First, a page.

1 | 2 | 3 | 4 | 5 | Next »
ARTICLES BY DATE
ENTERTAINMENT
September 22, 2012 | By Tirdad Derakhshani, Inquirer Staff Writer
Demi Lovato has been up-front about the troubles that have haunted her since childhood, some of them stemming from the abuse she suffered at the hands of bullies. The 20-year-old "Don't Forget" singer, who did a spell in a treatment facility in 2000, has been chosen as an ambassador for the Secret Mean Stinks ( www.facebook.com/meanstinks ) anti-bullying campaign. Lovato announced her ambassadorship with a surprise visit Thursday to the New York City Young Women's Leadership School.
NEWS
September 21, 2012 | By Howard Gensler
SOME DAYS, scouring the Internet like a Loofah to get the truth on some rumor - so you don't have to - gives Tattle a headache. Take Monica Lewinsky . Please. The newsroom was a titter (or perhaps a Twitter) Thursday when stories started to pop up everywhere - like moles in a game of Whac-a-Mole - that Monica was going to receive many, many dollars for a tell-all book on her affair with then-President Bill Clinton and his insatiable desire for three-way sex. Newsday said Monica was shopping a "top-secret" book.
ENTERTAINMENT
November 18, 2005 | By A.D. Amorosi FOR THE INQUIRER
In the pantheon of softly psychedelic artists new (Espers) and old (Vashti Bunyan), Gary Higgins is an oddity. The fragile-sounding singer-guitarist created one lovely record in 1973's Red Hash. Rather than merely eschew materialism, Hash talks about desires for big money ("Thicker Than a Smokey") along with wind-blowing etherealism ("Telegraph Tower") through pastoral atmospheres. But the news isn't just in the elegance of Higgins' vocals, the winsomeness of his words, or the folky woe of the arrangements.
ENTERTAINMENT
December 14, 2001 | By Carrie Rickey INQUIRER MOVIE CRITIC
From the evidence of the eccentric documentary Cool and Crazy, not only does music have charms to soothe the savage breast, but also warmth to melt the endless Norwegian winter. Pride of the fishing village where Isak Dinesen set her novella Babette's Feast, the Berlevag Male Choir are working-class guys - most of them filleters in a cod factory - who happen to be artists. Like the chorus in a Wagner opera, their sound is that of nature with the volume turned up. On a clear day they can see the North Pole.
NEWS
November 26, 1994 | By Thomas J. Brady, with reports from Inquirer wire services
DUTCH POLICE FLAG DOWN 'HASH TAXI' SERVICE Police in Oss, Netherlands, have arrested a "taxi" driver and charged him with taking his customers to the wrong state - the state of altered consciousness. The driver allegedly operated a "hash taxi," the nickname for services that deliver marijuana and hashish to customers' homes. Although the Netherlands has one of the world's most relaxed drug policies, police decided the service went a little too far. Hundreds of "coffee shops" in the country are licensed to sell up to 30 grams of marijuana or hashish, and the law allows people to cultivate small cannabis crops for their personal use. Police said that the delivery service was unlicensed and that the proprietor was growing amounts that exceeded the regulations.
NEWS
May 19, 1994 | Daily News wire services
MONTREAL 26.5 TONS OF HASHISH SEIZED Canadian officials yesterday said they seized 26.5 tons of hashish from a freighter arriving from South Africa. "This seizure is one of the largest ever in North America," Ren Lapierre of Revenue Canada Customs told a news conference, putting the drug's street value at about $261 million. The provincial Surete du Quebec said an investigation was continuing. There were no arrests. The hashish was found in three containers on board the Thor I, owned by Christensen Canadian African Lines.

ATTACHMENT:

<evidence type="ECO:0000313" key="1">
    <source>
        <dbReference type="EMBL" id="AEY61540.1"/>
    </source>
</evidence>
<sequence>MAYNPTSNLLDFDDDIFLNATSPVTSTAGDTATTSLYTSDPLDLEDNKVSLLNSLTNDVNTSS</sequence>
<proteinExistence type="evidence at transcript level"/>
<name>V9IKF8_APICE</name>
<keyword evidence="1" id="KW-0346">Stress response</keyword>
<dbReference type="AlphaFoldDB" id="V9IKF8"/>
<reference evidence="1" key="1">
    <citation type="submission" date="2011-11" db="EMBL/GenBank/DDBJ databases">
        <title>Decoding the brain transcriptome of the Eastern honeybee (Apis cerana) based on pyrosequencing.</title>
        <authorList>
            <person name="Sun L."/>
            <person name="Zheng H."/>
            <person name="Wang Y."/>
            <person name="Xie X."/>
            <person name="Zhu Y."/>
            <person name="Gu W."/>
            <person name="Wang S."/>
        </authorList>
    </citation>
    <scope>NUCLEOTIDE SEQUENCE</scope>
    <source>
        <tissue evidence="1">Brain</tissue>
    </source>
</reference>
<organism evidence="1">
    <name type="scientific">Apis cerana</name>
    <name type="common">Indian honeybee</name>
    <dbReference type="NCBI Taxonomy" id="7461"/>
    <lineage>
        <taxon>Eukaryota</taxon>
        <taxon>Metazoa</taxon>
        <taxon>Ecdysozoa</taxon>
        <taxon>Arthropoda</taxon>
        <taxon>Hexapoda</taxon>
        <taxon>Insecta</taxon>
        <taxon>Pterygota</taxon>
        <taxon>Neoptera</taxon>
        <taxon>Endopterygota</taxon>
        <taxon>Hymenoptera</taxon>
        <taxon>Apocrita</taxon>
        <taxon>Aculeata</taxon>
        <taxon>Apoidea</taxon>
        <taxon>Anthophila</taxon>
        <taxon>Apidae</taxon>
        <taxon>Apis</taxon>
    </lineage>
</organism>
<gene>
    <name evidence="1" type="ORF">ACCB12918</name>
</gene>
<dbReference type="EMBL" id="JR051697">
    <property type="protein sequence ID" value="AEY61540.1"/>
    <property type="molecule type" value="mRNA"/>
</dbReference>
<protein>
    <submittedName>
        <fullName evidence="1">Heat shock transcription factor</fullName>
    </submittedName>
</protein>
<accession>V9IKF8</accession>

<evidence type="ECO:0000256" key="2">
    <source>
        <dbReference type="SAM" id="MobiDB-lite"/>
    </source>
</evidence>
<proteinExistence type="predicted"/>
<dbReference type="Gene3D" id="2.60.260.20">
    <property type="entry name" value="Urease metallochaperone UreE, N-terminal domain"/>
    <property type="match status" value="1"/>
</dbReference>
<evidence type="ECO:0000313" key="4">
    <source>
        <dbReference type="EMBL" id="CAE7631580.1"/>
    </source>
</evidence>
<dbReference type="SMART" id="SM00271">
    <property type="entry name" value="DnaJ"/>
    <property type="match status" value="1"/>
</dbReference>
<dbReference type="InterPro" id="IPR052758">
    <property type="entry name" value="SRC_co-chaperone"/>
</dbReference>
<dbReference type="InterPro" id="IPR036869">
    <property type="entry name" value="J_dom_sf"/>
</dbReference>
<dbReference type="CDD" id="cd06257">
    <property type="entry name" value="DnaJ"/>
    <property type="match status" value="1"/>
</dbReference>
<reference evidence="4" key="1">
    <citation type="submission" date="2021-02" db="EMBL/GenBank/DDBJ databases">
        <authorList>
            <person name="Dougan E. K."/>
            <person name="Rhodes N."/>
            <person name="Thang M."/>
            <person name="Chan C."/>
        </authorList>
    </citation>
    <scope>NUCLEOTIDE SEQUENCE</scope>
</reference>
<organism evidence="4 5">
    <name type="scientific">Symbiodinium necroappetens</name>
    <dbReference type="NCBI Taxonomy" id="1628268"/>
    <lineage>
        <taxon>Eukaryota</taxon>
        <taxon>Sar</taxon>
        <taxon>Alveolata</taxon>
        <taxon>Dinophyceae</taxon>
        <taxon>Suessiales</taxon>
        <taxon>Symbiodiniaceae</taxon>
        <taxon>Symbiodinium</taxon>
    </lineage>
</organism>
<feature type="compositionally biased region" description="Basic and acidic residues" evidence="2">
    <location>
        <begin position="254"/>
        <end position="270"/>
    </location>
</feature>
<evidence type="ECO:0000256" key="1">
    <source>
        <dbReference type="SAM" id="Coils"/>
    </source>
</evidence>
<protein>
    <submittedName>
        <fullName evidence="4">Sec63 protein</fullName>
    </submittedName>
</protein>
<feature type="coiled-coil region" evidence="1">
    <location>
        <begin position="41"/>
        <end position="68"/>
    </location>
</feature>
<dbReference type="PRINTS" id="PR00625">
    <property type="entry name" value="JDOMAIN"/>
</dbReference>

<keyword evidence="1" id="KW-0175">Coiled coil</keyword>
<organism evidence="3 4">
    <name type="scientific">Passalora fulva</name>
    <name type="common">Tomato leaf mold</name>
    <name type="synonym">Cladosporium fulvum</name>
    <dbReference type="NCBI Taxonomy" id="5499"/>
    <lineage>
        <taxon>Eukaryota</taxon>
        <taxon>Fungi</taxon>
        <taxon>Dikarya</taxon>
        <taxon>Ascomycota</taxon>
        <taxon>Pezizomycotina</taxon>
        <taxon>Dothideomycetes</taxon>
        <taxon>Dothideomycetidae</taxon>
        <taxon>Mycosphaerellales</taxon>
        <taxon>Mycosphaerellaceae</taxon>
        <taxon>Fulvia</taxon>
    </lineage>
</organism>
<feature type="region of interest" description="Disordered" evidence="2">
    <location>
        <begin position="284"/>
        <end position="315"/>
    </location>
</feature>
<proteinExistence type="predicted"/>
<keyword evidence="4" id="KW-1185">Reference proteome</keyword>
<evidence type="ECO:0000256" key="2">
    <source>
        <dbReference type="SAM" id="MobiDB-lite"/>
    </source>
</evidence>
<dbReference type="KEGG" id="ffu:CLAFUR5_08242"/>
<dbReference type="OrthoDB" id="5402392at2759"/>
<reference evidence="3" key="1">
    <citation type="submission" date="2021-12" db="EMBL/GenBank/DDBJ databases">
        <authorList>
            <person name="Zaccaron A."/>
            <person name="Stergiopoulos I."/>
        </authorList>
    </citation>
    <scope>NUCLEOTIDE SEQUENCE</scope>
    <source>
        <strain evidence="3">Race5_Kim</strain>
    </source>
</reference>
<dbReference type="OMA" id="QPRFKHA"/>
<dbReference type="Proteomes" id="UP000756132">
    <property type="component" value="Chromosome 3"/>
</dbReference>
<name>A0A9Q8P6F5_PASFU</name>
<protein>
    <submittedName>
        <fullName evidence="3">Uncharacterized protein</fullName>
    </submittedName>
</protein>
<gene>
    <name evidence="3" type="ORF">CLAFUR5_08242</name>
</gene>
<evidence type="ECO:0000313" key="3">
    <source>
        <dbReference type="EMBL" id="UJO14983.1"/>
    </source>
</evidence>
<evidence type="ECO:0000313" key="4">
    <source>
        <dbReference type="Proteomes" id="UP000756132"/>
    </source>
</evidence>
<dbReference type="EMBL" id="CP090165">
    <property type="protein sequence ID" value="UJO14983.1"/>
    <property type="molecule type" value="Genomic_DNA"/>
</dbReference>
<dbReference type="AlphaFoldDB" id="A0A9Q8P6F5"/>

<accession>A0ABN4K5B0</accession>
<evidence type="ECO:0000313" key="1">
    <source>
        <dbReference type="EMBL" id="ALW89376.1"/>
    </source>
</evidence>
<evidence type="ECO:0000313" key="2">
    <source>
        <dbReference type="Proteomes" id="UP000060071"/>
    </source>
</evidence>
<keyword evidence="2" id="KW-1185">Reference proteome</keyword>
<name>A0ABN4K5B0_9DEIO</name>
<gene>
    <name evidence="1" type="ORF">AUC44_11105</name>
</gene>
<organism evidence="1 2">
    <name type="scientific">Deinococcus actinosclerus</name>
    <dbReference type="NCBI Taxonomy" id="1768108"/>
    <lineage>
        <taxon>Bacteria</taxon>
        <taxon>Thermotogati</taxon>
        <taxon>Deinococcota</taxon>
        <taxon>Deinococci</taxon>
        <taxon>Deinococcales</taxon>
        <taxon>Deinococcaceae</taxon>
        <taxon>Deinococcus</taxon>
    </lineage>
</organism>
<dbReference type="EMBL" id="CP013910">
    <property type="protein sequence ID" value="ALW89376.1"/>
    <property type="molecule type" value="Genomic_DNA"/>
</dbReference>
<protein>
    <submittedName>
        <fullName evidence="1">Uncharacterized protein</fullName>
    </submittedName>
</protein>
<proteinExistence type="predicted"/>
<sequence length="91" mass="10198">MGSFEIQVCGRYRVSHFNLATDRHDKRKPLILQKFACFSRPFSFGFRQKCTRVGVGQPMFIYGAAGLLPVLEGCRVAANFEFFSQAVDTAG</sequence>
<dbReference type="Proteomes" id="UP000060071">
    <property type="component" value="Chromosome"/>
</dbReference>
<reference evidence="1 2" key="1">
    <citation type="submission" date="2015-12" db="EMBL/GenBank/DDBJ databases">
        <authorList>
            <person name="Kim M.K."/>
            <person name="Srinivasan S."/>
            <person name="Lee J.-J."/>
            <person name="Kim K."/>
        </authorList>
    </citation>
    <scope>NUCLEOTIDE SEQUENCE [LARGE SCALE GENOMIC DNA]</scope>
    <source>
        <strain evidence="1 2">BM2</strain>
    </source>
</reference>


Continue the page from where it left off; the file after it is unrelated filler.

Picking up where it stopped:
NEWS
April 3, 1994 | By Paul J. Lim, INQUIRER CORRESPONDENT
A Harleysville man who was literally found holding the bag - one filled with marijuana and hashish - got a break Wednesday when he was sentenced to 30 days in the county Correctional Facility. Eric Thierer, 23, could have been given a six- to 12-month prison sentence. Thierer, who pleaded guilty in November to possession of a controlled substance with intent to deliver, will serve out the sentence on 15 consecutive weekends beginning this month. Thierer was arrested in his Montgomery Woods apartment in December 1992 after the Narcotics Enforcement Team (NET)
NEWS
November 25, 1993 | By Claire Furia, INQUIRER CORRESPONDENT
As a particularly rich harvest season for hashish and marijuana in Jamaica comes to a close, U.S. Customs inspectors at the Philadelphia International Airport are staying on full alert as flights arrive from the island country. Yesterday, four people were held for trial following preliminary hearings in Folcroft District Court on charges they smuggled drugs into the United States on three Air Jamaica flights to Philadelphia. About 65 people have been arrested after arriving at the airport with drugs this year, said David Warren, special agent in charge of U.S. Customs there.
NEWS
June 3, 1992 | By Marc Schogol, with reports from Inquirer wire services
CRAWLING OUR WAY Forget killer bees - fire ants are coming! For years, it was thought that the ants, which sting like a hot needle and whose bite can kill the 1 percent of people allergic to them, could not live outside their native South because of the cold winters. But now, they've worked their way as far north as Maryland, and an entomologist in that state's Department of Agriculture says, "I'm now convinced they can survive as far north as Philadelphia. " NO PREGNANT PAUSE Pregnant, poor urban women who learned they were infected with the AIDS virus were not deterred from getting pregnant and giving birth again, researchers report in the journal Obstetrics and Gynecology.
NEWS
September 4, 1989 | From Inquirer Wire Services
Customs agents seized 25 tons of hashish worth an estimated $156 million Saturday and arrested seven men aboard a converted oil rig supply vessel near here, a spokesman for the U.S. Customs Service said. The hashish, which agents believe originated in Pakistan, was stored in a false compartment on board the vessel Lady Brigid, spokesman Jim Laughton said. Laughton said the arrests were made as the hashish, which was contained in several 55-gallon drums, was being loaded onto a flatbed truck at Columbia City, 45 miles northwest of Portland.
1 | 2 | Next »
|
|
|
|
|